“I’ve always wanted to write a book.”
When someone learns I’m a writer, that is nearly always the response.
I think everyone wants to be a writer. It’s an American thing, isn’t it? But what makes the difference between someone who wants to be and someone who is?
Maybe they’ve never gotten organized enough to write. Maybe they don’t think they have enough time. I’m one of the busiest people I know. The reason I find time to write is because I make time to write. Even if I have only snatches of 15 minutes here and there, I’m writing.
Here are a few things I do to write like my hair’s on fire:
- I use my Writer’s Planner sheet to organize my day. The night before I write down my six most important things to get done the next day. I also figure out what errands I need to run, what I need to get done in my day job (ministry and college classes) and then in the column for writing I have a list of things I need to get written. I include my word count goal for the day (it differs, but I shoot for 1000 at least a day but prefer 3000) and record what I actually got done. (Don’t think word count is end all and be all. One of my favorite authors, Kate DiCamillo, only writes 250 words a day and she’s a best-seller and has won huge awards! I tend to throw up on the page and edit later.)
- One of the most important things on my list is time with the Lord, reading the Bible and prayer. I can’t imagine being inspired without His anointing.
- I keep a Word Document open on my computer with my list of tasks for the day so I won’t get distracted. Yes, this duplicates my hard copy, but it helps me stay on track. I’m trying to learn to use the Google task tracker but I’m not yet in the groove.
- If I’m able (and not usually) I clear my calendar for two weeks to wrap up a project. I let everyone know I’m on deadline and I shut myself away. If my family isn’t cooperative I leave the house and go somewhere quiet where I won’t be interrupted such as the library or some other venue with wi-fi (because I depend on Google for research). I don’t make any appointments outside of writing.
- During my writing sessions ignore all emails that are not blood or fire. (If they aren’t bleeding or there isn’t some emergency, I let them sit unanswered.)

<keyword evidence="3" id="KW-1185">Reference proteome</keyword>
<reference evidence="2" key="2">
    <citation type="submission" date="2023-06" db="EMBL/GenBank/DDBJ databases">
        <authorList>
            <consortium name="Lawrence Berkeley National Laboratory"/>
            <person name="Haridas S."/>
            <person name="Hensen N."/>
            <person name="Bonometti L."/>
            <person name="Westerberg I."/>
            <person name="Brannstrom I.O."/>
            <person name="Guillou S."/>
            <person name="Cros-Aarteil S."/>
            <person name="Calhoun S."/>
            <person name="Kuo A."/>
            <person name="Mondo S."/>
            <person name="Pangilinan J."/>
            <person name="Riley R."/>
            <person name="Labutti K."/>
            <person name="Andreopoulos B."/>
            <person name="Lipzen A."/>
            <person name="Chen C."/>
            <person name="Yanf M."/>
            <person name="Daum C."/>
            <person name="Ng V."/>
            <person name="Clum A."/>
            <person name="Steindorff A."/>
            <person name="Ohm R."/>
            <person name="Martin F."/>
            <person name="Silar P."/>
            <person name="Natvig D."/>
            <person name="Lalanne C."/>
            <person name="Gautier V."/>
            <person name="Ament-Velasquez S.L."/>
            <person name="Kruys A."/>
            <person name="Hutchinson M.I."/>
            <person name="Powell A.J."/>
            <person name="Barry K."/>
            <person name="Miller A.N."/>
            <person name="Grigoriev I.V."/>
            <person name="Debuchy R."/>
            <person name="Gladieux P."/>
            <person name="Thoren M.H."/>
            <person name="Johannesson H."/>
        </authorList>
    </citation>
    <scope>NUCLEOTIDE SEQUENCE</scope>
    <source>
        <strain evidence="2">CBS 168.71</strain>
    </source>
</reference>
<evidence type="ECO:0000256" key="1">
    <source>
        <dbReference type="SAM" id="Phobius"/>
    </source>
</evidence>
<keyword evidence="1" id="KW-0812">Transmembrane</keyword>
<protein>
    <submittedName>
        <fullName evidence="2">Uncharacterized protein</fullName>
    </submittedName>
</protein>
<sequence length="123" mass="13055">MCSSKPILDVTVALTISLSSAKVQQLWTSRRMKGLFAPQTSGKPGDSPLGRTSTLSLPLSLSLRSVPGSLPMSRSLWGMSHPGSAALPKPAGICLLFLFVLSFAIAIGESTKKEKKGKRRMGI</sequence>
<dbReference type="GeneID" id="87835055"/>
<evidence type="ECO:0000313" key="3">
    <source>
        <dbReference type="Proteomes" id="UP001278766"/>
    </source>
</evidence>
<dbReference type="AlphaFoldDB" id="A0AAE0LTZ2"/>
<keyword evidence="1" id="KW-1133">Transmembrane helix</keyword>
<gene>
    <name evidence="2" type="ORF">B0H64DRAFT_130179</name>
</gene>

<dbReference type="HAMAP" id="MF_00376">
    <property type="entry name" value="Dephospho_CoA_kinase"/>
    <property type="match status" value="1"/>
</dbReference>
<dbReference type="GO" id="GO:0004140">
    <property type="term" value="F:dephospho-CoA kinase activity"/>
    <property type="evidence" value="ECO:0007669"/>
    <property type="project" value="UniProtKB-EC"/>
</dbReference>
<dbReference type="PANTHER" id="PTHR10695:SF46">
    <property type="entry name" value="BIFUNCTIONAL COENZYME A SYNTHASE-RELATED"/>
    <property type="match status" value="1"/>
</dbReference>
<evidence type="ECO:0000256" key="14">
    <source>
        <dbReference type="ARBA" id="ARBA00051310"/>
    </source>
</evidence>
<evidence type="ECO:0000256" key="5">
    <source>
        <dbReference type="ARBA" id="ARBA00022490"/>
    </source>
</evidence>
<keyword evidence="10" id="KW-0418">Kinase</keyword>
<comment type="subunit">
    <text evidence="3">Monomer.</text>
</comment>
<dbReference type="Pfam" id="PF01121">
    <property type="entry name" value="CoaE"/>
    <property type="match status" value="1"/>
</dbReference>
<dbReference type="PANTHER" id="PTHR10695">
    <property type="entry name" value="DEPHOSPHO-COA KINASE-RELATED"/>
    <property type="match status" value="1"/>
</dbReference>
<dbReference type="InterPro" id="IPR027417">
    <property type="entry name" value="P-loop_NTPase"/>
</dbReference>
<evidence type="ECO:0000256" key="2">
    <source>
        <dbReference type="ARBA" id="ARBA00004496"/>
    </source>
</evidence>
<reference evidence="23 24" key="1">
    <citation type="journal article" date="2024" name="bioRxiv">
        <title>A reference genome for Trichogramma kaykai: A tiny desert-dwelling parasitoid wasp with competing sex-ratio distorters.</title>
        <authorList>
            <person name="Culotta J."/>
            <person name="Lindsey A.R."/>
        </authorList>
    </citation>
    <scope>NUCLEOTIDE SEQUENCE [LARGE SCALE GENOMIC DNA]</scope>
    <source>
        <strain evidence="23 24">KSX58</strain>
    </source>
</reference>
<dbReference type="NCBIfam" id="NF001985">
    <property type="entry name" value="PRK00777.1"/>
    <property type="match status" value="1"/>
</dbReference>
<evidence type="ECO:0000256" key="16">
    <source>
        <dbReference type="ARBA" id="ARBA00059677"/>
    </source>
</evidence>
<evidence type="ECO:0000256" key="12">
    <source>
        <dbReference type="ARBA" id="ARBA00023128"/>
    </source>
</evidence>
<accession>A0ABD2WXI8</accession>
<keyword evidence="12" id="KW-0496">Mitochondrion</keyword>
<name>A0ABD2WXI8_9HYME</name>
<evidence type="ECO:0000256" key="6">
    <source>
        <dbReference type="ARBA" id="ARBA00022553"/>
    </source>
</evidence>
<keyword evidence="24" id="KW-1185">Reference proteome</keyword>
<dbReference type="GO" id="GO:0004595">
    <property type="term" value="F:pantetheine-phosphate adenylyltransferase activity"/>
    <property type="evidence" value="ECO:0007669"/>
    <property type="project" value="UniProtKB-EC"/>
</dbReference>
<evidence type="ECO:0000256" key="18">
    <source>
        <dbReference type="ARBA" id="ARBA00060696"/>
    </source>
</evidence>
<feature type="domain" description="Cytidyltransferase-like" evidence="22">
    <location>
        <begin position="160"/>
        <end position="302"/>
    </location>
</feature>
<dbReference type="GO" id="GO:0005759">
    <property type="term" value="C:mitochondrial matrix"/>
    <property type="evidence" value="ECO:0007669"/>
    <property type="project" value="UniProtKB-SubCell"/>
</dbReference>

- Stock up on crunchy foods like carrots (ahem) for keeping me awake in case I’m tempted to feel drowsy. I also try to plan on meals I can eat at the computer. Snacky type stuff that’s high in protein. Since my surgery I’ve discovered a delicious high-protein powder to add to my water or milk. Yum. Perfect for working!
- Social Media is on hold until after the word count or project is completed.
- My family hasn’t yet died eating a frozen lasagna or ordering in. They are grown (albeit with disabilities) and they know they are on their own when I write. I had to decide to be selfish about my writing career in order to make it happen. When I finish up a project or sign a book contract, we go out and celebrate AS A FAMILY, because they all pay the price by sacrificing Mom/wife attention.
- Water. Lots and lots of water. It hydrates the brain.
- Make myself sleep. This is very hard for me. But I think more clearly when I’m well rested. I tell myself that God works while I sleep. I take a Benadryl to help me feel drowsy.
- Either go for walks or use my glider exercise machine DAILY. I prefer to swim in the summer.
- Rewards: if I’m bored with the process I set the timer and tell myself “I’m going to write for 15 minutes and then I can stop.” I also reward myself for big word goals reached by either allowing myself a small purchase on Amazon (I am an office supply and book fanatic) or some other treat such as a movie night. I think rewards along the way are important because we are so alone in the process before we see any feedback.
- Ignore my phone. I have it with me but unless it’s important I don’t answer it. I also subscribe to an answering service through Google. Yeah, I know, they’re probably spying, but it’s pretty cool. It transcribes the phone messages and sends me an email transcript of the phone call. Then, when I’m going through emails later, I can also answer my phone messages in order of importance.
- Organization. I think this is super key to writing like your hair’s on fire. I have a space for everything. That’s not to say I’m a neat freak because when you live with autism and three dogs, you can’t be. But I know where all my supplies, books, research, calendar are all the time and keep them near me when I need them even if it means they’re in my rolling backpack.
Speaking of organization, you can download a copy of my 2014 Writer’s Planner! It’s my gift to you for a Happy 2014!
What will you do to write like your hair’s on fire in 2014?